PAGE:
WRITTEN BY: RYAN THUN | STAFF WRITER
PLNU’s very own Salomon Theatre is currently performing “And Then They Came For Me – Remembering The World of Anne Frank.” This production provides an interesting look into the Holocaust through a story centered on two Jewish Holocaust survivors, Eva and Ed, as they look back on their time in Nazi-occupied Europe.
Although the characters’ stories rarely cross, both have a connection with Anne Frank. The stories being told are true stories interlaced with videos of the real-life survivors retelling their stories on a projection screen. The show relies heavily on tech and little action is actually shown on screen. Instead, the actors simply tell the audience what happened as sound effects of footsteps and knocking play in the background.
During the showing I attended, the actors portrayed their characters’ emotions well; they were all believable in their performances. The stand out renditions, however, were those of Russell Clements as Pappy and Leah Sharer as Young Eva. It was obvious that both actors had spent a lot of time learning about their characters and embodying their feelings.
Two characters that I would have loved to see more of were the Hitler Youth, played by Sean Verbitsky, and Anne Frank, who is played by Samantha Watkins. They were both very interesting, despite only being shown in a couple of the scenes. The character of Anne Frank was not seen after she was captured by the Nazis, and even that scene was not included. Her death was not as impactful as it could have been since the character was barely in the show.
One scene that did have a powerful impact, however, was one showing a conversation between the Hitler Youth and Eva after the end of the war. It was a dynamic scene, as the Hitler Youth argued that he was just following orders while Eva retorted with numbers detailing how many Jews were killed.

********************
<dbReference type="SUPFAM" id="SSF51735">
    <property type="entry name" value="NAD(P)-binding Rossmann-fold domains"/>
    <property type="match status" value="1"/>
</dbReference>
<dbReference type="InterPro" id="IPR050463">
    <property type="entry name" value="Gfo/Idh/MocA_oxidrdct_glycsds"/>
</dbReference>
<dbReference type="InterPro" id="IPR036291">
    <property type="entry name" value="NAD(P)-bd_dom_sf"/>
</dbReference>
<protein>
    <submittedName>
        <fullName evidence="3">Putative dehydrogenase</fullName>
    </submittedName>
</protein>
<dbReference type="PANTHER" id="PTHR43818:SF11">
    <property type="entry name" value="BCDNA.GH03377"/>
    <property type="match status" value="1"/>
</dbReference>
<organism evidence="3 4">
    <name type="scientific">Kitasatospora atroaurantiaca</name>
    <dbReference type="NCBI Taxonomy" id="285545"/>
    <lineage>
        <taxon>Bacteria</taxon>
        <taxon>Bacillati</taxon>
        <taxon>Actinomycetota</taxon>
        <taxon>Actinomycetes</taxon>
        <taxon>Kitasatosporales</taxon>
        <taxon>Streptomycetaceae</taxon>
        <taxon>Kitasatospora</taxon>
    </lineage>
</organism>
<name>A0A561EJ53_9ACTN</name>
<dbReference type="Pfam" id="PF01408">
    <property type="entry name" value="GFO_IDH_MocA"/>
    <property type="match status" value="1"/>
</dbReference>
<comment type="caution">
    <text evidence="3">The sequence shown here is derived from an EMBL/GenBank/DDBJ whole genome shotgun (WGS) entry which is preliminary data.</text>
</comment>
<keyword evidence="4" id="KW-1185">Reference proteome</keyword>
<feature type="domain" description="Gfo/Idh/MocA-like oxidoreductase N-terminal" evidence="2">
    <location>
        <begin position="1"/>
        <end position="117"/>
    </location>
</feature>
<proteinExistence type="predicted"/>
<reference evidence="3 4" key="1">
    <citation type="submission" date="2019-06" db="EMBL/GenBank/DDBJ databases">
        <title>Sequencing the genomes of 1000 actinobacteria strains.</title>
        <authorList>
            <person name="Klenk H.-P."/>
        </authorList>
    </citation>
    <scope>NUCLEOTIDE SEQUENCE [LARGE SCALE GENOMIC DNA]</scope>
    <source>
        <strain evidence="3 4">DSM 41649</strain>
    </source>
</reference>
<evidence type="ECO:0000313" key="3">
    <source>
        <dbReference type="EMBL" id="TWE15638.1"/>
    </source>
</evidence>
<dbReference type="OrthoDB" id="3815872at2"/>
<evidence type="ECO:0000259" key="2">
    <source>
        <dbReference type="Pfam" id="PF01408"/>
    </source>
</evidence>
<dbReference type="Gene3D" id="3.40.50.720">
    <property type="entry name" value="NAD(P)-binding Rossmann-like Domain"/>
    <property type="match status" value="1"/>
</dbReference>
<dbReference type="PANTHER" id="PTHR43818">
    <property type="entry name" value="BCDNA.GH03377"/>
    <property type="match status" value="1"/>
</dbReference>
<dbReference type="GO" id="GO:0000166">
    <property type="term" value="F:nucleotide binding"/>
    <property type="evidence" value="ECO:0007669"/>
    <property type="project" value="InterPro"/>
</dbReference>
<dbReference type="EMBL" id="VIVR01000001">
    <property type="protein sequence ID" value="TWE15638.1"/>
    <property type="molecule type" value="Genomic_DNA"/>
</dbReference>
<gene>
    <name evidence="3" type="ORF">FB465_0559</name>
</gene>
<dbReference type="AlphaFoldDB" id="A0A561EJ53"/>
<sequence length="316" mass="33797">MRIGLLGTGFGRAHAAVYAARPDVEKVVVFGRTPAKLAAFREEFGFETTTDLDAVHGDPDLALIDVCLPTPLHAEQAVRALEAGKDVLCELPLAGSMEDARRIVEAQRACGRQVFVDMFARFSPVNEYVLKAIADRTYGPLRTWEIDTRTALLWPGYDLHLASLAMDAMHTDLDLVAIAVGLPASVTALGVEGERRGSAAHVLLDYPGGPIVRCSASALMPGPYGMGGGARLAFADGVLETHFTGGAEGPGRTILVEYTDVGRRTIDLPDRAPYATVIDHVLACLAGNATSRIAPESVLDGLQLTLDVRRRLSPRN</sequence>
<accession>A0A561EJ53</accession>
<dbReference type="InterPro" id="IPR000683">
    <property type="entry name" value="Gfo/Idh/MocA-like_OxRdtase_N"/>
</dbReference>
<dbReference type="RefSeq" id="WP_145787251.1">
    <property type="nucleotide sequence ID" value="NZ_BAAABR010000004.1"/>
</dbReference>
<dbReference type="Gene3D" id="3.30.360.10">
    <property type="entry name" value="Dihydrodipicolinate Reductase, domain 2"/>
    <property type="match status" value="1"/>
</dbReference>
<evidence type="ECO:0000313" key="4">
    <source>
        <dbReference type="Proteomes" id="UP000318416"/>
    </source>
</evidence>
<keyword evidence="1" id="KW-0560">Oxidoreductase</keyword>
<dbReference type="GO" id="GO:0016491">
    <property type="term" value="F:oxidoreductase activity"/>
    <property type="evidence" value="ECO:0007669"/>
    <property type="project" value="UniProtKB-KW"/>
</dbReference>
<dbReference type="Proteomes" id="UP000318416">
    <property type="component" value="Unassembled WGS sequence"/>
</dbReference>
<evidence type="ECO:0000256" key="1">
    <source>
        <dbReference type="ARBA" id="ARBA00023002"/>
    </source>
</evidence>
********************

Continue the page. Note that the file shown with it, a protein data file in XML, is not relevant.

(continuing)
I really enjoyed this scene, but I felt cut short so the show could move on. I wish there were more scenes like this in the play, as it was one of the few that actually depicted a conflict between two characters on stage.
The show also had a few problems with its technological aspect. Every once in a while, the actors would just stand and awkwardly wait for the media to start playing before the show could go on. This really took me out of the story and made it painfully obvious that I was in a theatre watching actors. Since the show relies so heavily on tech, even small complications had the power to halt the entire production.
I also felt that the play has more in common with a dramatic reading or a program from the history channel than a scripted play. Although it still elicits emotions, I believe it would have been better to choose between showing the interviews on the screen and the actors on the stage. Including both hindered the production.
The play’s main purpose appears to be an attempt to make the Holocaust feel more real instead of simply paragraphs in a history book. While it accomplishes this goal and does pull at heartstrings, this show is far from being a masterpiece of the stage. Nevertheless, it is a production worth seeing due to the actors’ strong, emotional performances. I would recommend it for anyone who might have a chance to purchase a ticket.
PHOTO COURTESY OF NICK MACEDO